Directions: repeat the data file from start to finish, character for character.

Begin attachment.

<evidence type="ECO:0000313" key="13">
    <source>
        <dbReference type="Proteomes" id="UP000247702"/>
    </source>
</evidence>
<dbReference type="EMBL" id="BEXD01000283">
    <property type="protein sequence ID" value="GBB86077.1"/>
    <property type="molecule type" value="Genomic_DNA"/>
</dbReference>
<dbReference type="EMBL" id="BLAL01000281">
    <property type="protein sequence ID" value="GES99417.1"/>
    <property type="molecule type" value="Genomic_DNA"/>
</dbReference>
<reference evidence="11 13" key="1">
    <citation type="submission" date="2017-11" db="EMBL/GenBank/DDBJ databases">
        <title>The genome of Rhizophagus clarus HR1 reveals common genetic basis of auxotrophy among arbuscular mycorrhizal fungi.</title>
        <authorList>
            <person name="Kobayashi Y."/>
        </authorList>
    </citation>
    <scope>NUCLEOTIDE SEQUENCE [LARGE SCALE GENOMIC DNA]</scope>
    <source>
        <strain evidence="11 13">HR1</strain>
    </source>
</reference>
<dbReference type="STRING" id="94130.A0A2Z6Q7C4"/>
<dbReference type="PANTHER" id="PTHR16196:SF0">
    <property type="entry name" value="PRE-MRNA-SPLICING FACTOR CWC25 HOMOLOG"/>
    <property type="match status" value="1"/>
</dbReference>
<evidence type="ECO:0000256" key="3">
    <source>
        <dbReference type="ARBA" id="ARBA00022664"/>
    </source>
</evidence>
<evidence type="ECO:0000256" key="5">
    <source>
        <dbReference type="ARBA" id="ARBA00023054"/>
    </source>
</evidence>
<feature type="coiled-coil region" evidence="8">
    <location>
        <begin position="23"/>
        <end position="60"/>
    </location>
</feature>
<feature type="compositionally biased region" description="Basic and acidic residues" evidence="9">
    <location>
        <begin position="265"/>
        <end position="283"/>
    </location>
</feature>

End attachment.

<evidence type="ECO:0000313" key="13">
    <source>
        <dbReference type="Proteomes" id="UP000247702"/>
    </source>
</evidence>
<dbReference type="EMBL" id="BEXD01000283">
    <property type="protein sequence ID" value="GBB86077.1"/>
    <property type="molecule type" value="Genomic_DNA"/>
</dbReference>
<dbReference type="EMBL" id="BLAL01000281">
    <property type="protein sequence ID" value="GES99417.1"/>
    <property type="molecule type" value="Genomic_DNA"/>
</dbReference>
<reference evidence="11 13" key="1">
    <citation type="submission" date="2017-11" db="EMBL/GenBank/DDBJ databases">
        <title>The genome of Rhizophagus clarus HR1 reveals common genetic basis of auxotrophy among arbuscular mycorrhizal fungi.</title>
        <authorList>
            <person name="Kobayashi Y."/>
        </authorList>
    </citation>
    <scope>NUCLEOTIDE SEQUENCE [LARGE SCALE GENOMIC DNA]</scope>
    <source>
        <strain evidence="11 13">HR1</strain>
    </source>
</reference>
<dbReference type="STRING" id="94130.A0A2Z6Q7C4"/>
<dbReference type="PANTHER" id="PTHR16196:SF0">
    <property type="entry name" value="PRE-MRNA-SPLICING FACTOR CWC25 HOMOLOG"/>
    <property type="match status" value="1"/>
</dbReference>
<evidence type="ECO:0000256" key="3">
    <source>
        <dbReference type="ARBA" id="ARBA00022664"/>
    </source>
</evidence>
<evidence type="ECO:0000256" key="5">
    <source>
        <dbReference type="ARBA" id="ARBA00023054"/>
    </source>
</evidence>
<feature type="coiled-coil region" evidence="8">
    <location>
        <begin position="23"/>
        <end position="60"/>
    </location>
</feature>
<feature type="compositionally biased region" description="Basic and acidic residues" evidence="9">
    <location>
        <begin position="265"/>
        <end position="283"/>
    </location>
</feature>